Aid payments are dwarfed by what’s lost to spurious debts, profit extraction, and dodgy invoicing, but help to feed a narrative of the industriousness and benevolence of developed countries.

“What this means is that the usual development narrative has it backwards. Aid is effectively flowing in reverse. Rich countries aren’t developing poor countries; poor countries are developing rich ones.”

In other words, for every $1 of aid that developing countries receive, they lose $24 in net outflows

https://www.theguardian.com/global-development-professionals-network/2017/jan/14/aid-in-reverse-how-poor-countries-develop-rich-countries

Quoted Flying Blind (Logic Magazine)
Techno-utopianism isn’t the answer, in other words. Neither is techno-dystopianism. The internet once embodied our hopes for a harmonious future. Now it offers a convenient punching bag for our despair about the present. But technology doesn’t automatically generate justice or injustice. The outcomes it generates depend on who owns the machines, and how they’re engineered. Utopia may never arrive. But technology can make the world more just—if we find the right ways to organize and operate it.

Right on.

Quoted An economy that works by Tim Jackson (CUSP)
Prosperity itself transcends material concerns. It isn’t just about earning more and having more. It has vital social and psychological dimensions. To do well is in part about our ability to give and receive love, to enjoy the respect of our peers, to contribute useful work, to feel secure, to have a sense of belonging and trust in our community. Prosperity consists in our ability to participate meaningfully in the life of society. All the things, in short, that had gone missing for ordinary people over recent decades.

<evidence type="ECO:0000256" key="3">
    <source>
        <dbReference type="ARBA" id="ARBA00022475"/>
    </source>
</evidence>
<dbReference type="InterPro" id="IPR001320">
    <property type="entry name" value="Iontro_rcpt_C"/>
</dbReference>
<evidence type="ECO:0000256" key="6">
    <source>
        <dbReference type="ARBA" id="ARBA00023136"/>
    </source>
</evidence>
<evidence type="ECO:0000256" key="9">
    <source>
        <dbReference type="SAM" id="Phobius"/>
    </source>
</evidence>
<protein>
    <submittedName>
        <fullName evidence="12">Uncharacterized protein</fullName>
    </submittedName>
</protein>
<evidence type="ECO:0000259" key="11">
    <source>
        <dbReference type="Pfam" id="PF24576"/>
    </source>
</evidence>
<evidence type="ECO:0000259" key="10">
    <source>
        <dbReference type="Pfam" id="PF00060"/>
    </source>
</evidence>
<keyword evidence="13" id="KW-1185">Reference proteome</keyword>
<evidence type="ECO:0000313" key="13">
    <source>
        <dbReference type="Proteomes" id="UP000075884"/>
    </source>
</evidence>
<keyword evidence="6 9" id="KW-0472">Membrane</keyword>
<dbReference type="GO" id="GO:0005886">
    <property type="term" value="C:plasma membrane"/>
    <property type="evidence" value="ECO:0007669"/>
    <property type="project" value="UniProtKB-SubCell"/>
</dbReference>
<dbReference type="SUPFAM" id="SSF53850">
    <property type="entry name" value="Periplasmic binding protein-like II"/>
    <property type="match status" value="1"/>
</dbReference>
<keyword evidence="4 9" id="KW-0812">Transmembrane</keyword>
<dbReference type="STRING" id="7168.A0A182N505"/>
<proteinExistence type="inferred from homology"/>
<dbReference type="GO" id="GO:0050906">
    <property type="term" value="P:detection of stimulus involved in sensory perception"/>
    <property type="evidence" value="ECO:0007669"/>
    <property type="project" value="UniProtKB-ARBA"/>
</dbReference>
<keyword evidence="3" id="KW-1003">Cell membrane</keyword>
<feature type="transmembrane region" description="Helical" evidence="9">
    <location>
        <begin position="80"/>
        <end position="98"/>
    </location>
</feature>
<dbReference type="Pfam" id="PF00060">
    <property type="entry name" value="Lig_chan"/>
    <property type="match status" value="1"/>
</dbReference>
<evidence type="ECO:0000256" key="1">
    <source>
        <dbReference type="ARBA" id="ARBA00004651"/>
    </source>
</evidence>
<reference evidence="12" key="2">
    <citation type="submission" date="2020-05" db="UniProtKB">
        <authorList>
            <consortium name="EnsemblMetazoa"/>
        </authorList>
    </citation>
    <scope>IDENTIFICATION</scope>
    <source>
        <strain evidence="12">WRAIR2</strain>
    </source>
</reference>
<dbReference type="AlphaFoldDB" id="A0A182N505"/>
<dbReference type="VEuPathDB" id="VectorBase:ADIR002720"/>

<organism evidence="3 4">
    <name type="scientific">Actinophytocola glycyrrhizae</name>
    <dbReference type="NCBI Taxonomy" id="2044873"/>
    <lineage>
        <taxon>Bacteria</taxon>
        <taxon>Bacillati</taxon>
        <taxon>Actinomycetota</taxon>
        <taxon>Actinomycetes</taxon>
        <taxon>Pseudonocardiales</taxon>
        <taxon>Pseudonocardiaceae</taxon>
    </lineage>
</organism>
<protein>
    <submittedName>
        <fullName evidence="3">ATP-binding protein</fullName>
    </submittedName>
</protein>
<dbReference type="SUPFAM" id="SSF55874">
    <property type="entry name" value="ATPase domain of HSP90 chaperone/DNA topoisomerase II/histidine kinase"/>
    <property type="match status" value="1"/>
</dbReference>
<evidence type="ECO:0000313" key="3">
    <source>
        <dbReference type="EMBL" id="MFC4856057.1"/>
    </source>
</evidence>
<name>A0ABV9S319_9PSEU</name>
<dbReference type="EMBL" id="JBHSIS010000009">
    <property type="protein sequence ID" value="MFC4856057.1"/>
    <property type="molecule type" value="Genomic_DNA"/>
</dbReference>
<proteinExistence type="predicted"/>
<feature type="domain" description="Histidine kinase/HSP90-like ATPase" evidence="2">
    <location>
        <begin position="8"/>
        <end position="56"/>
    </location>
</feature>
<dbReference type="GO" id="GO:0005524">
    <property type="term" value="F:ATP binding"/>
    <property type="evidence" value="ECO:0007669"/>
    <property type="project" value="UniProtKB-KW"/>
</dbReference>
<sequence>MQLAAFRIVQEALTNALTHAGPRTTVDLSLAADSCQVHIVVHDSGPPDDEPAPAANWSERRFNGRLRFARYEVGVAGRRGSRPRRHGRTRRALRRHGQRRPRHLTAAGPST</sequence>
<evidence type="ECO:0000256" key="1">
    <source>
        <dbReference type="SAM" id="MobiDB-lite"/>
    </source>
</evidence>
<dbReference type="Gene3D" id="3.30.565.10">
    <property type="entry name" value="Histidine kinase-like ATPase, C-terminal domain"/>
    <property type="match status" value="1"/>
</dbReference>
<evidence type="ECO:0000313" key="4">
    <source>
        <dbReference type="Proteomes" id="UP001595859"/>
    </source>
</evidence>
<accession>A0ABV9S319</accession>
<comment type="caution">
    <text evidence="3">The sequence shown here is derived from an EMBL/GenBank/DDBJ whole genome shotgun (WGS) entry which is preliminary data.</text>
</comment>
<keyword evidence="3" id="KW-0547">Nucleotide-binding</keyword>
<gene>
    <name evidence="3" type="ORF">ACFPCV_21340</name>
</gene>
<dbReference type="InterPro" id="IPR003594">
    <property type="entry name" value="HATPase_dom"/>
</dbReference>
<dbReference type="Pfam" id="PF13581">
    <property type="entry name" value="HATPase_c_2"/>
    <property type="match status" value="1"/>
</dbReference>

the ‘increasing role of financial motives, financial markets, financial actors and financial institutions in the operation of the domestic and international economies’

http://www.ippr.org/publications/definancialisation-a-democratic-reformation-of-finance

“One of the most worrying long-term consequences of financialisation is the reduction in the capacity of democratic states to meet the demands of their citizens over the demands imposed on them by financial and corporate institutions, institutions which are increasingly free from the responsibilities that were imposed upon them by confident social democracies in the middle of the last century.”

http://www.ippr.org/publications/definancialisation-a-democratic-reformation-of-finance

 

 

Bookmarked 'Progressive Alliance' is now the only alternative to the Tories
Thanks to the UK's crazy 'first past the post' electoral system, there's only way the UK can end austerity and neoliberal government in the next general election, writes Rupert Read: if centre and left parties join in a Progressive Alliance that represents the majority of voters.

Progressive alliance seems like the best hope of averting another 5 years of the Conservatives on June 8th.  Is it feasible?

The Green Party election broadcast for the upcoming local government elections flags the refugee crisis, NHS, inequality, climate change, lack of investment in renewables, as key issues.  Important issues, but not really issues that local government has much say over?  I also would like the video to focus a little more on the very positive and progressive policies that the Greens have, rather than just saying what is currently wrong.  But maybe that doesn’t fit so well into a short election broadcast.

Bookmarked On Algorithmic Communism
Nick Srnicek and Alex Williams’s Inventing the Future argues that the contemporary left must revive its historically central mission of imaginative engagement with futurity. It must refuse the all-too-easy trap of dismissing visions of technological and social progress as neoliberal fantasies. It must seize the contemporary moment of increasing technological sophistication to demand a post-scarcity future where people are no longer obliged to be workers; where production and distribution are democratically delegated to a largely automated infrastructure; where people are free to fish in the afternoon and criticize after dinner. It must combine a utopian imagination with the patient organizational work necessary to wrest the future from the clutches of hegemonic neoliberalism.

Good review of Inventing the Future.